Bridge Joint Noise
There are no specific noise standards, criteria or assessment methodologies which cover this type of noise complaint. The impulsive nature of the noise becomes more noticeable during the night when the overall noise environment is quieter. The intermittent and constant nature of movements makes this type of noise very intrusive. What is it?
Bridge Joints and Expansion Joints
An expansion is an assembly designed to safely absorb the heat-induced expansion and contraction of construction materials, to absorb vibration, to hold parts together, or to allow movement due to ground settlement or earthquakes. They are commonly found between sections of buildings, bridges, sidewalks, railway tracks, piping systems, ships, and other structures.
Expansion and contraction caused by temperature changes, shortening and creep caused by pre-stressing, deflections caused by live loads (moving, variable weight added to the dead load or intrinsic weight of a structure or vehicle), and longitudinal forces caused by vehicular traffic all combine to produce nearly continuous motion in highway bridges. Bridge expansion joints are designed to permit the longitudinal movement and small rotations presented on bridge decks. While there are many types of bridge joint systems in use today, they can be classified as either open or closed joint systems.
Yes, Bridge Joints are Noisy!
Bridge joints make noise and a loud noise at that. When in your vehicle, you may hear a muffled noise, but those within earshot hear a much louder noise. When traveling over bridge joints in a motorized vehicle, it creates a short noise impulse that can range from 70-105 decibels on a sound meter. How loud is that? As loud as a garbage disposal, dishwasher, lawnmower, and even sometimes if the bridge joint is broken or damaged, it can get as loud as a bulldozer.
Causes of Bridge Joint Noise
Noise events due to vehicles passing over bridge expansion joints occur when vehicle tires strike the rectangular face of the expansion joint units and traverse the discontinuous surface profile. It can also be induced by the unevenness of the surface of the expansion joint itself and of the road surface before and after the joint.
In addition, bridge joints wear out and come loose creating an uneven surface (see photo). This often jostles empty tractor trailers and creates an additional booming sound that can exceed 80 decibels. Residents who live near bridges often hear the continuous noise all day and night long.
Noise not only occurs on top of the bridge deck, but also under the bridge near the abutments. An environmental noise nuisance results from the interaction of vibration of the bridge expansion joint with acoustic resonances produced inside the abutment void space below the joint (see photo). Often times, bicycle and walking trails pass directly under bridges and they are often less than 10 feet from the noise source. The loud impulse noise that can reach 105 decibels, thus becomes a problem with pedestrians, often resulting in complaints to the county or bridge owner.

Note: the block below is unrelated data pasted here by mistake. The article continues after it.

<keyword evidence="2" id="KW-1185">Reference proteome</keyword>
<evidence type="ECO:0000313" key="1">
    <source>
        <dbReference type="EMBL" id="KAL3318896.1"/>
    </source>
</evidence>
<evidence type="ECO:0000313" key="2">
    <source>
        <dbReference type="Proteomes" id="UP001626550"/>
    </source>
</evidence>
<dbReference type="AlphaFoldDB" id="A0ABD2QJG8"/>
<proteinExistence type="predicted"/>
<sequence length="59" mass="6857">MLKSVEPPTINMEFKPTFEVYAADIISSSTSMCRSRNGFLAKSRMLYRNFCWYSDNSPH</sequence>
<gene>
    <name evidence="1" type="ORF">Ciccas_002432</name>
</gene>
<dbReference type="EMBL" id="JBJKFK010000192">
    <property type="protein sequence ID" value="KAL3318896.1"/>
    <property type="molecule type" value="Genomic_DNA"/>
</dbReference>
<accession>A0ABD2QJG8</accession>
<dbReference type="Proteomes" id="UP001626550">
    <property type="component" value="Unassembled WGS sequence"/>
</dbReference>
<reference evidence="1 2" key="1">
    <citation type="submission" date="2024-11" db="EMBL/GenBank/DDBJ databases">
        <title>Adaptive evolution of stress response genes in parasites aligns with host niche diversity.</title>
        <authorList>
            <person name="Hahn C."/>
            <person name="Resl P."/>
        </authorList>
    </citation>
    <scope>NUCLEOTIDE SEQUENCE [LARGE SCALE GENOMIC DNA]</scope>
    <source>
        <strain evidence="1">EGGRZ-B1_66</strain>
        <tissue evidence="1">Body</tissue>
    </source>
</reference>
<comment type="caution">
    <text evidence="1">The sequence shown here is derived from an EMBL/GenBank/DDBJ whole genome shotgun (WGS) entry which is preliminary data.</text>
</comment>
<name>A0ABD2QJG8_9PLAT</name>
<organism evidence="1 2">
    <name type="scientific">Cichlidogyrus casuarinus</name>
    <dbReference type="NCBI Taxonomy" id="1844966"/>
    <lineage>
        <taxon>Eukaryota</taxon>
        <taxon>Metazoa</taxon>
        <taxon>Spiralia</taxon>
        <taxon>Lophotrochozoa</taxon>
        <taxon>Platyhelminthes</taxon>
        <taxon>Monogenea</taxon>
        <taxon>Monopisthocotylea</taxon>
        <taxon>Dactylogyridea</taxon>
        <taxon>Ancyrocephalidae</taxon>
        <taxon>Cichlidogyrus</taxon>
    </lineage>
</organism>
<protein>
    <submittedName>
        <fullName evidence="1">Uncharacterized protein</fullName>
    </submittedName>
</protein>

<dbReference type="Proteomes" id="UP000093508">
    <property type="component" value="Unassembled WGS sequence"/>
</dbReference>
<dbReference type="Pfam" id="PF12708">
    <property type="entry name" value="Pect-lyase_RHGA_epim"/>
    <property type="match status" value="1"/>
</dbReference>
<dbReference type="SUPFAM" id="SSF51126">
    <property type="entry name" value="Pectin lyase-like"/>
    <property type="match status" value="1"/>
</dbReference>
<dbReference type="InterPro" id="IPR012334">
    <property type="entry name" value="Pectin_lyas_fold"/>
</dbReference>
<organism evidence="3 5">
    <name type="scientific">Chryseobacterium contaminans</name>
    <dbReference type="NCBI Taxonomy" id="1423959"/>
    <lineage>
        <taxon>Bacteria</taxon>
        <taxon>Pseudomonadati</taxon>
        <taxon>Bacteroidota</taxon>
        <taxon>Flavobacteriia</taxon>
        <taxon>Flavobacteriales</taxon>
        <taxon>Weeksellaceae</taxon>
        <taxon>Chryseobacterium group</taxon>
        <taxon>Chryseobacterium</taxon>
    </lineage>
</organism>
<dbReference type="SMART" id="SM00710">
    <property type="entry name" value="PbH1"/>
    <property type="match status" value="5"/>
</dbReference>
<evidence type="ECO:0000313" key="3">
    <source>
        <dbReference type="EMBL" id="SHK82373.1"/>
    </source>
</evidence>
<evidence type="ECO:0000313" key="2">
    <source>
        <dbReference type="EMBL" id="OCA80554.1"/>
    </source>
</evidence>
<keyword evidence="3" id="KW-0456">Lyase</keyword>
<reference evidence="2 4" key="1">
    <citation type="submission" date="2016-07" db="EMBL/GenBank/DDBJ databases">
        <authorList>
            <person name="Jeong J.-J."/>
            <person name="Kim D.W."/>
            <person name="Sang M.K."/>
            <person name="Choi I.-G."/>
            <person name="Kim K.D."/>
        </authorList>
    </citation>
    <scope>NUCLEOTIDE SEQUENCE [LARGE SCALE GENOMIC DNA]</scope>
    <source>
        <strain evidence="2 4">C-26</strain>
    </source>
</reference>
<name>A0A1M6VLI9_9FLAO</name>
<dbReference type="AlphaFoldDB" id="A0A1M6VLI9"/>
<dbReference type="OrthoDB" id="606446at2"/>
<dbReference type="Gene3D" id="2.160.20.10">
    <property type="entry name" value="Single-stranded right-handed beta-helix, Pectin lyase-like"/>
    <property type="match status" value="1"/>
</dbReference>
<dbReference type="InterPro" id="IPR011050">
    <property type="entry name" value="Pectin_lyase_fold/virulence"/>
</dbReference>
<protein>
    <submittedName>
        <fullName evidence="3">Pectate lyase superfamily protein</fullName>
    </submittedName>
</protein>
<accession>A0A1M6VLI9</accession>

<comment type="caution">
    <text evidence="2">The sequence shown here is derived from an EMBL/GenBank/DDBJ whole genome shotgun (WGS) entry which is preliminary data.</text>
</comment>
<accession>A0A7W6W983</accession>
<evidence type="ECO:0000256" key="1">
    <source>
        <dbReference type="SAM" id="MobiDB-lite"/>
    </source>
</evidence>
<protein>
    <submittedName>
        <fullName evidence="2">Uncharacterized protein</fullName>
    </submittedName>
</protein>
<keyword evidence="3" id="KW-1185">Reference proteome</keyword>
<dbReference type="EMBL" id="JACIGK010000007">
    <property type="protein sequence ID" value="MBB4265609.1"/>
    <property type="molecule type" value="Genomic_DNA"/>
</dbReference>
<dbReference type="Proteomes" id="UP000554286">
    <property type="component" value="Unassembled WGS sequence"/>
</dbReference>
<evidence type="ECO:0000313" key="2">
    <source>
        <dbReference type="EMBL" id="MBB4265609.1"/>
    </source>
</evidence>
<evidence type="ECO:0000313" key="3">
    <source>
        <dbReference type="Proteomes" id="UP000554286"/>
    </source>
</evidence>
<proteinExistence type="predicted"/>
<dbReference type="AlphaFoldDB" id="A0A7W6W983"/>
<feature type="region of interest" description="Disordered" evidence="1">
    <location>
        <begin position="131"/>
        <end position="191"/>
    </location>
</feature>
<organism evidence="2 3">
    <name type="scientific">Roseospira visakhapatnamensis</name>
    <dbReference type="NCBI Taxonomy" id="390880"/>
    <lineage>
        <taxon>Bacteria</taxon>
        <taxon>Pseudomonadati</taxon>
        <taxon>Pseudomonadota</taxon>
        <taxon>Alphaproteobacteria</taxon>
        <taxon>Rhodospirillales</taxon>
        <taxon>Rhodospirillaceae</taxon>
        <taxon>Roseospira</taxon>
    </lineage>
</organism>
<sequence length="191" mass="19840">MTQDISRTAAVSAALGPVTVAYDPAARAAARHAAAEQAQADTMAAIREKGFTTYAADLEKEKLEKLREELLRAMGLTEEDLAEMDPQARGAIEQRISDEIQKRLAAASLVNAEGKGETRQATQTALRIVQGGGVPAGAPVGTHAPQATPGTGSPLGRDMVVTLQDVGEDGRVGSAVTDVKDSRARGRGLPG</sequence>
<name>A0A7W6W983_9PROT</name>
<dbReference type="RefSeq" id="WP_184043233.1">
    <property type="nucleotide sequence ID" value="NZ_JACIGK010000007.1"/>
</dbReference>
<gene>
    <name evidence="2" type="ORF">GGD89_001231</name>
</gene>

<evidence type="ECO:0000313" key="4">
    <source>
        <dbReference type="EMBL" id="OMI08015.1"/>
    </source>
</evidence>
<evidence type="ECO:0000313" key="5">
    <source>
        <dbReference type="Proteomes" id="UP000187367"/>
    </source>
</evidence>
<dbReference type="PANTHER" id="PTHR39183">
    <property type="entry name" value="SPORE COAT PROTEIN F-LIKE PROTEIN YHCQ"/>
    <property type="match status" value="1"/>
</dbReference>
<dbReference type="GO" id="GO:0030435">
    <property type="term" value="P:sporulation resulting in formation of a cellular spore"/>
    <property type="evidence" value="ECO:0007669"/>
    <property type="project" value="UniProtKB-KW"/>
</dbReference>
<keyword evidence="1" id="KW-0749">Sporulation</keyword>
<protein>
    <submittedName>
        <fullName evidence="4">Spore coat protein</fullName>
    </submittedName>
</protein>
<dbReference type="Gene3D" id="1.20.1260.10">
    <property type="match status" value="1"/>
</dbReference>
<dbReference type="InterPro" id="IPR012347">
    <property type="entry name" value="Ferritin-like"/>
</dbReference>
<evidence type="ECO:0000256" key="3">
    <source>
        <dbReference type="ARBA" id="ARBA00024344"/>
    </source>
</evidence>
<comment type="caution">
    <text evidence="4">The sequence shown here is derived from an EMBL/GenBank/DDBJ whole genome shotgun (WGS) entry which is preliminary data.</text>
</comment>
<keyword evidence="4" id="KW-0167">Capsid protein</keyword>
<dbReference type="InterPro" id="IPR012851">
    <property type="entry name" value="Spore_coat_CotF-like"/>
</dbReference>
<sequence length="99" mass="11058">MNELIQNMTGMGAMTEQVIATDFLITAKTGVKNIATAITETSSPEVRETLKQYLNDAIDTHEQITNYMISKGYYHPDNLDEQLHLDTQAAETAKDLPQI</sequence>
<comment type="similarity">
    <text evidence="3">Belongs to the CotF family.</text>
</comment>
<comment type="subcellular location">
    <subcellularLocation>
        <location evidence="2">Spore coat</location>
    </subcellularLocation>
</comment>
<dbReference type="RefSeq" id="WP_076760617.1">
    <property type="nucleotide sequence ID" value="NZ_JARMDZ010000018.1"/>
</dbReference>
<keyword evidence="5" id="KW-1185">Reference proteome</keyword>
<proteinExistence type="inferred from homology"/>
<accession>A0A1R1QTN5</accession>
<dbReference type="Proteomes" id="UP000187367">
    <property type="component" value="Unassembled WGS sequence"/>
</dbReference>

Bridge Joint Noise Draws Complaints to Bridge Owner
Loud and constant bridge joint noise or secondary noises like the jostling of trailers on tractors, is an annoyance for people living near the bridge. It’s another loud noise they have to contend with in their environment, an environment already filled with loud noises from jet airplanes, trains, construction equipment, traffic, and small engine powered tools such as lawnmowers and leaf blowers.
Acoustiblok and RJ Watson Develop New System to Mitigate Bridge Deck Joint Noise
Working jointly, Acoustiblok Inc. and R.J. Watson Inc. have developed a new system to mitigate bridge deck joint noise. They recently completed a test of the new Bridge Joint Isolation Material (B-JIM) system at a bridge in Hillsborough County, Florida that was having bridge joint noise problems. Results showed that Acoustiblok sound mitigating material is effective at reducing bridge joint noise problems when they occur at bridge deck joints. Without Acoustiblok, bridge joint noise reached as high as 105 dBA during a vehicular impact with the bridge joint. With Acoustiblok, that noise was reduced to 83 dBA, which is a 99% reduction in pressure and a 73% perceived reduction in sound.
R.J. Watson of Alden, NY, is the exclusive seller of this new system. The company is a world wide designer, manufacturer and supplier of bridge bearings, seismic isolation disk bearings, multi-rotational disk bearings, uplift bearings, bridge expansion joints and spray applied membrane for the bridge and highway industry.
News article about a typical bridge joint noise issue.
R J Watson….